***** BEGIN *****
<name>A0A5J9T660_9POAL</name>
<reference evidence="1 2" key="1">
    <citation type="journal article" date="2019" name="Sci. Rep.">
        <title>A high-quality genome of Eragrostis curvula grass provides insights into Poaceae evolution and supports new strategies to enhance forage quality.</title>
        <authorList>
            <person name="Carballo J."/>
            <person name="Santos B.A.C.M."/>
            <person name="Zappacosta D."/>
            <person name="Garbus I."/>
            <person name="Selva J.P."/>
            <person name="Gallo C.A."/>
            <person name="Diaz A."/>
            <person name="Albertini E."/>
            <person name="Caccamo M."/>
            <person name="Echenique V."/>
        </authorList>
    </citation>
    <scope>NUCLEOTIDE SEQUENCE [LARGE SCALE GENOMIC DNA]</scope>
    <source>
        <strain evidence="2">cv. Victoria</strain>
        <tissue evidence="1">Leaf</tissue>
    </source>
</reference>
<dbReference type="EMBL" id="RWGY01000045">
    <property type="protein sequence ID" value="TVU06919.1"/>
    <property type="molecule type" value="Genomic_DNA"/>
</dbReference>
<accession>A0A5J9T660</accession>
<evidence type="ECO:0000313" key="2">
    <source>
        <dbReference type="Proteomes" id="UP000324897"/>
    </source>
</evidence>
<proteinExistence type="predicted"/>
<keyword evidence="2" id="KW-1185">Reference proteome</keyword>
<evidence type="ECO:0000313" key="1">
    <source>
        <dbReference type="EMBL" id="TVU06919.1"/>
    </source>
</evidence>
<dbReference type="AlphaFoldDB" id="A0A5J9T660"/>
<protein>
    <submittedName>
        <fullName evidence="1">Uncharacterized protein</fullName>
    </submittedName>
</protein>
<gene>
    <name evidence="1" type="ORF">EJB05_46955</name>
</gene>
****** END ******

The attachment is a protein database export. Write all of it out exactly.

<name>A0A5J9T660_9POAL</name>
<reference evidence="1 2" key="1">
    <citation type="journal article" date="2019" name="Sci. Rep.">
        <title>A high-quality genome of Eragrostis curvula grass provides insights into Poaceae evolution and supports new strategies to enhance forage quality.</title>
        <authorList>
            <person name="Carballo J."/>
            <person name="Santos B.A.C.M."/>
            <person name="Zappacosta D."/>
            <person name="Garbus I."/>
            <person name="Selva J.P."/>
            <person name="Gallo C.A."/>
            <person name="Diaz A."/>
            <person name="Albertini E."/>
            <person name="Caccamo M."/>
            <person name="Echenique V."/>
        </authorList>
    </citation>
    <scope>NUCLEOTIDE SEQUENCE [LARGE SCALE GENOMIC DNA]</scope>
    <source>
        <strain evidence="2">cv. Victoria</strain>
        <tissue evidence="1">Leaf</tissue>
    </source>
</reference>
<dbReference type="EMBL" id="RWGY01000045">
    <property type="protein sequence ID" value="TVU06919.1"/>
    <property type="molecule type" value="Genomic_DNA"/>
</dbReference>
<accession>A0A5J9T660</accession>
<evidence type="ECO:0000313" key="2">
    <source>
        <dbReference type="Proteomes" id="UP000324897"/>
    </source>
</evidence>
<proteinExistence type="predicted"/>
<keyword evidence="2" id="KW-1185">Reference proteome</keyword>
<evidence type="ECO:0000313" key="1">
    <source>
        <dbReference type="EMBL" id="TVU06919.1"/>
    </source>
</evidence>
<dbReference type="AlphaFoldDB" id="A0A5J9T660"/>
<protein>
    <submittedName>
        <fullName evidence="1">Uncharacterized protein</fullName>
    </submittedName>
</protein>
<gene>
    <name evidence="1" type="ORF">EJB05_46955</name>
</gene>